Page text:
Not the most exciting shopping mall in Los Angeles but convenient to West L.A. and much larger than it looks from the outside. If your list encompasses Forever 21, GapKids and Nordstrom, the Westside Pavilion could be your destination. And once there, where to eat? Well, who would grab a burger at McDonald's when the iconic Apple Pan (since 1947!) is just across the street, with its beloved hickory-smoked burger, straight-up egg salad sandwiches and, of course, wedges of cinnamon-scented apple pie. If something more substantial — and a craft beer or glass of California wine — is needed, then Westside Tavern is the place for Mediterranean-inspired flatbreads, a classic Caesar or butter-poached lobster on a brioche roll.

The Apple Pan, 10801 W. Pico Blvd., Los Angeles, (310) 475-3585. Hickory burgers, $7.10; apple pie, $6.

Westside Tavern, 10850 W. Pico Blvd., Los Angeles; (310) 470-1539, Appetizers, $5 to $13; sandwiches, $14 to $19; entrees, $17 to $25.

Original Farmers Market, the Grove

So much to do here at 3rd and Fairfax: shop for gourmet goodies at Monsieur Marcel, pick up meats and poultry for the holiday table from Marconda's or Huntington Meats, or buy the baking pan you need from Sur La Table. And put together a New Year's Eve outfit at Topshop Topman or something more discreet at Unionmade or Madewell. Need books? Check out Barnes & Noble. Where to eat? Pick up a classic butter croissant or brioche doughnut at Short Cake and an espresso. Or step over to the really quite grown up burger restaurant Short Order where you can have a cocktail upstairs with a burger based on Nancy Silverton's famous backyard burger recipe. (Psst! You can pick up the same beef blend at Huntington's Meats in the Farmers Market: Just ask for Silverton's burger blend.) And if you lean toward dogs, check out Neal Fraser's Fritzi Dog (Stall 742) for hot dogs made in small batches from meats raised without hormones. Check out his stadium-style beef and pork classic, the jalapeño chicken and the oddball sous-vide carrot dog. For dessert, a Sprinkles cupcake (at the Grove) or, even better, a slice of fruit tart from Short Cake.

The Original Farmers Market, 6333 W. 3rd St. (at Fairfax Avenue), Los Angeles. Short Cake (Stall 316), (323) 761-7976, Sweets, $1.50 to $5.75. Short Order (Stall 110), (323) 761-7970. Burgers, $9 to $14. Fritzi Dog (Stall 742), (323) 936-9436, Dogs, $6.95.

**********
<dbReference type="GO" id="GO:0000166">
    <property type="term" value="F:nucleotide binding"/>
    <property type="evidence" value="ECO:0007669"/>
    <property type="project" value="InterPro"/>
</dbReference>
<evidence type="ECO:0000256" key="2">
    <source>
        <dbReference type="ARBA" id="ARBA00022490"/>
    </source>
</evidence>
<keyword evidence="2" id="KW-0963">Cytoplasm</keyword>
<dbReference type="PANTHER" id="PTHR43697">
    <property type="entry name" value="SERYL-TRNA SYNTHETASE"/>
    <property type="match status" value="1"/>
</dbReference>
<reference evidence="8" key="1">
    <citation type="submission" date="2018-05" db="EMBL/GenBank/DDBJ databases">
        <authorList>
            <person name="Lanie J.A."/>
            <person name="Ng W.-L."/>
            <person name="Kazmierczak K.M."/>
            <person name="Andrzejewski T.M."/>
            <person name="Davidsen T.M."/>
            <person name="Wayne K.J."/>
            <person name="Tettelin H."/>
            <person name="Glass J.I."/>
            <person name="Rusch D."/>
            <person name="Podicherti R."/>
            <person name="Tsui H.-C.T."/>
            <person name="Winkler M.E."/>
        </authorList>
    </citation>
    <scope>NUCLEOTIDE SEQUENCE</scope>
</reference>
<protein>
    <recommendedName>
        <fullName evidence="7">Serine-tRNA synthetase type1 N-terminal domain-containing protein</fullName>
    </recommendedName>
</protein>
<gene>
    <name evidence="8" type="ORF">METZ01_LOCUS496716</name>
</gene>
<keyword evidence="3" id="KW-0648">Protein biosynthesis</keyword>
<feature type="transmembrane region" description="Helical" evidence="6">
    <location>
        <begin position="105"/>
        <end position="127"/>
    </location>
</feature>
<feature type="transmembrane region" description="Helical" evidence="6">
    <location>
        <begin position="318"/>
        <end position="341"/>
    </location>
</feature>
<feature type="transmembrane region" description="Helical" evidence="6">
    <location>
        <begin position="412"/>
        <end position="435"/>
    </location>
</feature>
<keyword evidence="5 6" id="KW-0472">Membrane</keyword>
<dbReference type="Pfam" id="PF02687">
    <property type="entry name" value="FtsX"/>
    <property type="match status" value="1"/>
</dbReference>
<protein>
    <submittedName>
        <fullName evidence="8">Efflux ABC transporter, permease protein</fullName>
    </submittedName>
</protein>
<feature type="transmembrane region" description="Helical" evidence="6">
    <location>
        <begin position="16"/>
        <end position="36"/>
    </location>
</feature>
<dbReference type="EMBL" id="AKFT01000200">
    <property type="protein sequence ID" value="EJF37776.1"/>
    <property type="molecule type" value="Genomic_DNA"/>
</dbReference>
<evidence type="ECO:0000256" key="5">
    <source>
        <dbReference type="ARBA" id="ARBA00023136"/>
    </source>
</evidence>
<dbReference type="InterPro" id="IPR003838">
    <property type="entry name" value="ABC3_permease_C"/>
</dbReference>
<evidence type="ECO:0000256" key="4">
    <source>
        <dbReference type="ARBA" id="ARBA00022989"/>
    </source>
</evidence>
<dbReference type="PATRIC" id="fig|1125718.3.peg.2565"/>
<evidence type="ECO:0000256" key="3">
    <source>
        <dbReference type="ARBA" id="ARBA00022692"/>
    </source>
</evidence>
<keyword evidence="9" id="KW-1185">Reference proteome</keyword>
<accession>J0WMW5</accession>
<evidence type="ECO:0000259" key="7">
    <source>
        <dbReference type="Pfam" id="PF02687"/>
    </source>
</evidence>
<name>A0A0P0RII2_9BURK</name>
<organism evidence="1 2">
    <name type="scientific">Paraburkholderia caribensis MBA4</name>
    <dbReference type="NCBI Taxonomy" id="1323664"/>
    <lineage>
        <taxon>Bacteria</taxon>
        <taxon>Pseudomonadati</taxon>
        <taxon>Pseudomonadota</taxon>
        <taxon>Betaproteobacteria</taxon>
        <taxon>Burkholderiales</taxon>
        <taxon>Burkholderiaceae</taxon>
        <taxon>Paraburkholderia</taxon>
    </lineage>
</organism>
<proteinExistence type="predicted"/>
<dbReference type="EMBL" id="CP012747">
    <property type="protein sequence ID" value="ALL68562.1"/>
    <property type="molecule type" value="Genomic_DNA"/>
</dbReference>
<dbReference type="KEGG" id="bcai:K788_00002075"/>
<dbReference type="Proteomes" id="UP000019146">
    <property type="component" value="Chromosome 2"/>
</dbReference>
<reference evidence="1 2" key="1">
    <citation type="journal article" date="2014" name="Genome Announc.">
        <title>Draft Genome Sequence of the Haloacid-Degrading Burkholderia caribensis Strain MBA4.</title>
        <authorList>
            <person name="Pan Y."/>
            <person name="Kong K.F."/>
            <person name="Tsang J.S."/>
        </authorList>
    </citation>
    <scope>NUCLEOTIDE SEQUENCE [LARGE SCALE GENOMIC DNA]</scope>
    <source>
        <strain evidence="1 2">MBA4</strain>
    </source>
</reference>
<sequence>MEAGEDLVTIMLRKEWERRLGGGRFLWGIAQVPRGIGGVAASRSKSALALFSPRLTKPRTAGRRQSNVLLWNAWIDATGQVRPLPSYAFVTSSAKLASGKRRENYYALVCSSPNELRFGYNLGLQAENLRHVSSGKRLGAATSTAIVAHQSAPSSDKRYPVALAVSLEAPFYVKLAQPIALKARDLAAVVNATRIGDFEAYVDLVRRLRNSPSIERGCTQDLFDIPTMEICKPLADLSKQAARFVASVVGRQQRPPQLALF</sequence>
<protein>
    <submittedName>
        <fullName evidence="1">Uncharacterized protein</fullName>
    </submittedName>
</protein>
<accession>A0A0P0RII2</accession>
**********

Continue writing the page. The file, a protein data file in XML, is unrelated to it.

South Coast Plaza

The Costa Mesa mega-mall draws shoppers from all over Southern California for its mix of high-end shops and quirky retailing. It's got a Nordstrom, Macy's, Saks Fifth Avenue and Bloomingdale's but also chic boutiques such as Louis Vuitton, Balenciaga, Chanel, Cartier, Dior and the newer Diptyque and Anne Fontaine, along with outdoor specialist North Face and the barber spa at the Art of Shaving — 288 stores in all. Right at the center of the glamorous shops is Orange County's top French bistro, Marché Moderne. Florent Marneau's house-made charcuterie and composed salads are excuse enough to visit the mall at lunch time. Put down those bags and indulge in a glass of Champagne with oysters or chicken braised in Jura wine. The best deal is the three-course menu spontané at $25. Before trudging out to finish your shopping, be sure to order one of Amelia Florent's classic French desserts. For something less luxurious, drive over to Santouka Ramen at the nearby Mitsuwa Marketplace. Nothing like a big bowl of ramen in shio broth to restore your shopping spirit. Or you could stay in and drop by the new Din Tai Fung (same as at the Americana at Brand in Glendale).

South Coast Plaza, 3333 Bristol St., Costa Mesa, (800) 782-8888, Marché Moderne, Level 3, Penthouse, (714) 434-7900, Lunch menu items, $7 to $44; three-course menu, $25.

Santouka Ramen at Mitsuwa Marketplace, 665 Paularino Ave., (714) 434-1101, Ramen less than $10.